person engaged in a different service from that he was in when
injured is receiving the full value of his labor.*' The juiy may
consider without speculative evidence what occupation may
prove congenial to the plaintiff if his condition improves, the
inability to follow his o^vn occupation being apparent.** Where
death has followed the injury the present worth of the intes-
tate's earnings during his probable lifetime are not to be
lessened by his living expenses.*^

The recovery for pain and suffering is materially affected by

37 Lamb v. Stoiip, 95 Wis. 2.54. v. Carothers, 23 Ky. L. Rep. 1673;

38 Clark V. Chicago, 174 111. 145. Carlton v. St. Louis & S. R. Co.,
39Stcinmetz v. Kelly, 72 Ind. 442, 12S Mo. App. 451.

.37 Am. Rep. 170; Whitehead v. 42 Missouri, etc. R. Co. v. Flood

Mathaway, 85 Ind. 85. (Tex. Civ. App.), 70 S. W. 331.

40 Dobson V. Cothran, 34 S. C. 43 Roth v. Buettell, 142 Iowa 212.
518. 44 0'Conner v. Chicago, etc. R.

41 Wallingford v. Kaiser, 191 N. Co., 144 Iowa 289; Grconway v.
y. 392, 123 Am. St. GOO, 15 L.R.A. Taylor County, 144 Iowa 3.12.
(N.S.) 1126; The Oriflamme, 3 46 Davis v. Michigan Cent. R. Co.,
Sawyer 397; Louisville & K. R. Co. 147 Mich. 479.

ft 125G] PERSONAL INJURY. 4791

the death of the injured person pending the action."*' A corpo-
ration does not lessen its liability for an assault made by one
of its servants because the latter had been fined therefor." It
is otherwise in sonic states where the defendant has been
punished by a fine." The fact that a person seriously and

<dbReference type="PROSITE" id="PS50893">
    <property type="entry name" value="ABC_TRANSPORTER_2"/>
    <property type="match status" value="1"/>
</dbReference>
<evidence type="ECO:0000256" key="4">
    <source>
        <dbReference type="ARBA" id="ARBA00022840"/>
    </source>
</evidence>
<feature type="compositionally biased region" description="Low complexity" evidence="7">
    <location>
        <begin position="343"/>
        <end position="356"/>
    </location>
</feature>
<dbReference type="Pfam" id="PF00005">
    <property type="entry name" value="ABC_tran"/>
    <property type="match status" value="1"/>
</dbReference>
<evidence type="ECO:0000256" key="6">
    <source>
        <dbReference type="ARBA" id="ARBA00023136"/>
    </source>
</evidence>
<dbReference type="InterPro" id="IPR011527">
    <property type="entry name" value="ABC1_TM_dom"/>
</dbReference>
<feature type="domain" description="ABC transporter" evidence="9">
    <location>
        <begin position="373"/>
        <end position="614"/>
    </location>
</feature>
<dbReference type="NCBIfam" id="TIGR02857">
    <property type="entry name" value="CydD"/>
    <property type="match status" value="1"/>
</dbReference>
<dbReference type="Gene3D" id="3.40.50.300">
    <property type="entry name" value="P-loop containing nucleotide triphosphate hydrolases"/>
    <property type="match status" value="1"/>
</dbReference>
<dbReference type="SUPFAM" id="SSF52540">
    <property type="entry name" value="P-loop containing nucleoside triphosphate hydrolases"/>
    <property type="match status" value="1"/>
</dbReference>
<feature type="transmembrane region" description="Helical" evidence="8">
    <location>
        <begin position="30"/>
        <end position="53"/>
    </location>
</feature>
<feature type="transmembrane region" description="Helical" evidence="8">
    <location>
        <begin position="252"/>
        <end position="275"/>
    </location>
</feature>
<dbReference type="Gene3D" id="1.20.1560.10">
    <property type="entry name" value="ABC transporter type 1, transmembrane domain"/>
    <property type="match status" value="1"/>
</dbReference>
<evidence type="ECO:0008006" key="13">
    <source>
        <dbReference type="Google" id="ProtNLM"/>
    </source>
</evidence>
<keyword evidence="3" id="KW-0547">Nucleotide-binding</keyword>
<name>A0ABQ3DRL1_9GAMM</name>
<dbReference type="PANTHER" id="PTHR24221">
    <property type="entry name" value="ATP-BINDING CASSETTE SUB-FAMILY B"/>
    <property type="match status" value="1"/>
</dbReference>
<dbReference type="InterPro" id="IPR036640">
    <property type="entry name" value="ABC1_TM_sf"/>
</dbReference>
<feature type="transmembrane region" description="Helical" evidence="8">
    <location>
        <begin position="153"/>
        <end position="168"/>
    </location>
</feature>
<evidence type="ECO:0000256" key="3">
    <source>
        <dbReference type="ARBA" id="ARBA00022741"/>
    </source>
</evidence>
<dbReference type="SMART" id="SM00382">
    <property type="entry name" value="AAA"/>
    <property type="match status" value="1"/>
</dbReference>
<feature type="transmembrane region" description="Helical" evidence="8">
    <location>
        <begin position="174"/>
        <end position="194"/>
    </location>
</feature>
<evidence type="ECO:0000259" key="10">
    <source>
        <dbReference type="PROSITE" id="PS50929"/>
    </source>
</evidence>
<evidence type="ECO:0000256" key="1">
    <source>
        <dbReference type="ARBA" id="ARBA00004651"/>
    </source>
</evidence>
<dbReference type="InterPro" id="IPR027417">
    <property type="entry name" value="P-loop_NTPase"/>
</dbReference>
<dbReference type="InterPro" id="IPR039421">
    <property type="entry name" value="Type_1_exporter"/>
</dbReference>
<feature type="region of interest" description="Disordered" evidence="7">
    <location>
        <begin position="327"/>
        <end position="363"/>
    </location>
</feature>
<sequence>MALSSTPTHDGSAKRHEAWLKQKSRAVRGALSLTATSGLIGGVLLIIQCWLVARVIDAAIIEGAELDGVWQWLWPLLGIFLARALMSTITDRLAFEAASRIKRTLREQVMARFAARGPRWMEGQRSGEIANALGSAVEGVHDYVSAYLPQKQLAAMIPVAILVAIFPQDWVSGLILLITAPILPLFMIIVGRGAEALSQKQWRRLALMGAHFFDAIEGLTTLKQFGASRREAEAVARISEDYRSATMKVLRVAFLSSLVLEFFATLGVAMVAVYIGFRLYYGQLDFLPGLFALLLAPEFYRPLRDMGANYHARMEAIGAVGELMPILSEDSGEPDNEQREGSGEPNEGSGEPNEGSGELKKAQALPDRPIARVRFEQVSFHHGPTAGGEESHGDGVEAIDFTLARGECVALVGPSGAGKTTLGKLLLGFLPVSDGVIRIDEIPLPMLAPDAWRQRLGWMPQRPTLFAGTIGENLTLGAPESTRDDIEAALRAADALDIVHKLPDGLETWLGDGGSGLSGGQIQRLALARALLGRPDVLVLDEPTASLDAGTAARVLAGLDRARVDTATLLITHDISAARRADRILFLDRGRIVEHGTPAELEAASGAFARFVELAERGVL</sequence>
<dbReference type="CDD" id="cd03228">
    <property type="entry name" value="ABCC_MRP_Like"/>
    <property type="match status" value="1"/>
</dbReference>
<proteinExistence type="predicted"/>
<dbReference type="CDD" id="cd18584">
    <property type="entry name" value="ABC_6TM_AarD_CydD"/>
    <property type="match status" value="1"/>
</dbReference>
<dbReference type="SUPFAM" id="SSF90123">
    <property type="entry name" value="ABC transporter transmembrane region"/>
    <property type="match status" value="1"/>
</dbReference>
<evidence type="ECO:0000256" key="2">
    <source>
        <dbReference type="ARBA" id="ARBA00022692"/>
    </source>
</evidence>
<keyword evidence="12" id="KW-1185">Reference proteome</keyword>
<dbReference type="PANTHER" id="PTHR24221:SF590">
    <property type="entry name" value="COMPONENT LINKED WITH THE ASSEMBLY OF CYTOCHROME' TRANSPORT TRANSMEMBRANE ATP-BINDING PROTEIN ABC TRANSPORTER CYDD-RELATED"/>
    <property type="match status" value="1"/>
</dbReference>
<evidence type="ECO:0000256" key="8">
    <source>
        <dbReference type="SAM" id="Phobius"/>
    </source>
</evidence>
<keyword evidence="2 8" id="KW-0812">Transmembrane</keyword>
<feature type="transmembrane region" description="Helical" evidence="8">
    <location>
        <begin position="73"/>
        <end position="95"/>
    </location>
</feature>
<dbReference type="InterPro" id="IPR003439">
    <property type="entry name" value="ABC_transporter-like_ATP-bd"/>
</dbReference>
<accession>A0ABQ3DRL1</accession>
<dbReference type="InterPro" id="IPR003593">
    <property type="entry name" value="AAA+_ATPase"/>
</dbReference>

permanently hurt possesses mental qualifications and acquire-
ments which enable him, temporarily at least, to earn more
money than he previously received as wages, is not cause for
reducing the amount recovered by him.*' The fact that a
person who has been injured in two accidents has recovered
against the person liable for the first, compensation for the dam-
age sustained by the second does not mitigate the liability of the
party responsible for the latter. This rule prevails though the
plaintiff committed perjury in the action.^" It is immaterial to
the liability of the defendant that the plaintiff has received sick
benefits or insurance," or that the latter is being supported at
the expense of the public,^^ or that the wages of the plaintiff
were paid by his employer while he was disabled.^^ Where the
pleadings raise the issue of lost time by an injured servant the
master may show that he paid him his wages for all or a portion
of the time.^* The assignment of part of the sum to be recovered
to attorneys does not lessen the liability of the wrong-doer to the
administrator of the person injured who in-osecutes the action

after the latter's death.*^

§ 1256. Province of the jury concerning damages, and
instructions thereto. There being no legal measure of damages

46 Waggoner v. Sneed (Tex. Civ. N. C. C. A. 183; Missouri, etc R Co_.
App.), 138 S. W. 219. V. Flood, 35 Tex. Civ. App. 197, 1/

47 Hanson v. Urbana & C. E. St. Am. Neg. Rep. 673; Dempsoy v.
R. Co., 75 111. App. 474. Baltimore & 0. R. Co., 219 Fed. 619.

48 Armstrong v. Rhoades, 4 See § 158.

Pennew. (Del.) 151. See § 402. 52 Toledo v. Fuller, 7 Oluo C. C.

49 Chicago City R. Co. v. Tay- (N.S.) 598.

lor, 68 111. App. 613, aff'd 170 III. ^3 St. Louis, etc. R Co. - Chftord

(Tex. Civ. App.), 148 S. W . 1103;

60 Post V. Hartford St. W. Co., 72 § 158; Pittsburgh, C, C. & St. L. R.
Conn 36'> Co. v. Bir, 56 Ind. App. 598.

61 Baltimore City P. M. Co. v. 54 Bell-K. C. Co. v. Gregory,
Baer, 90 Md. 97; Simpson v. Ky. 415.
Foundation Co., 201 N. Y. 479, 2 55 Waggoner v. Sneed, supra.



[§ 1256

for pain and siiflFering, disfigurement, outraged feelings and
invasion of the right of personal security, the amount which a
jury may award as compensation for these elements of damage
is peculiarly within their discretion/® The tendency in recent
•years has been for juries to award and courts to sustain increas-
ingly larger sums as compensation for personal injuries.
''This is attributable, no doubt, to the greatly decreased pur-